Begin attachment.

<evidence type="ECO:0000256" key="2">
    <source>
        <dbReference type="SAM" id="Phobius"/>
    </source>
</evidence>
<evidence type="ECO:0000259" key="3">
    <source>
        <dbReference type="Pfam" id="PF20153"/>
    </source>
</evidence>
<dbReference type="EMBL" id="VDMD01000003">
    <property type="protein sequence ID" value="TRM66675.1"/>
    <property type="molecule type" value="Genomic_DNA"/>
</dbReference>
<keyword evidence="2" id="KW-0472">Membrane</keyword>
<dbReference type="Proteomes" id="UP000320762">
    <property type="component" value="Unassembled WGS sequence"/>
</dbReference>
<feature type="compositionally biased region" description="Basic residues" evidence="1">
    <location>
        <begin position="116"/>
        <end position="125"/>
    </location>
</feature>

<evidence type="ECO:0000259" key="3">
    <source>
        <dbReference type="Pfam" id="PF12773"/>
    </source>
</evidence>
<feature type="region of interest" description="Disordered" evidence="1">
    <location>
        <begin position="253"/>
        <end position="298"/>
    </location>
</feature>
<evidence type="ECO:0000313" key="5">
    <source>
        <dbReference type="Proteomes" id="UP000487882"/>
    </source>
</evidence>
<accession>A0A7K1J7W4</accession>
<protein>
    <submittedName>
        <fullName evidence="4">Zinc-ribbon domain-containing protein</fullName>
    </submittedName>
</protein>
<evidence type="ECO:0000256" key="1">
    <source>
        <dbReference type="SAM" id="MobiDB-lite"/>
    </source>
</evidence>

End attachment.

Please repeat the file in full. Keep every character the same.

<evidence type="ECO:0000256" key="2">
    <source>
        <dbReference type="SAM" id="Phobius"/>
    </source>
</evidence>
<evidence type="ECO:0000259" key="3">
    <source>
        <dbReference type="Pfam" id="PF20153"/>
    </source>
</evidence>
<dbReference type="EMBL" id="VDMD01000003">
    <property type="protein sequence ID" value="TRM66675.1"/>
    <property type="molecule type" value="Genomic_DNA"/>
</dbReference>
<keyword evidence="2" id="KW-0472">Membrane</keyword>
<dbReference type="Proteomes" id="UP000320762">
    <property type="component" value="Unassembled WGS sequence"/>
</dbReference>
<feature type="compositionally biased region" description="Basic residues" evidence="1">
    <location>
        <begin position="116"/>
        <end position="125"/>
    </location>
</feature>

<evidence type="ECO:0000259" key="3">
    <source>
        <dbReference type="Pfam" id="PF12773"/>
    </source>
</evidence>
<feature type="region of interest" description="Disordered" evidence="1">
    <location>
        <begin position="253"/>
        <end position="298"/>
    </location>
</feature>
<evidence type="ECO:0000313" key="5">
    <source>
        <dbReference type="Proteomes" id="UP000487882"/>
    </source>
</evidence>
<accession>A0A7K1J7W4</accession>
<protein>
    <submittedName>
        <fullName evidence="4">Zinc-ribbon domain-containing protein</fullName>
    </submittedName>
</protein>
<evidence type="ECO:0000256" key="1">
    <source>
        <dbReference type="SAM" id="MobiDB-lite"/>
    </source>
</evidence>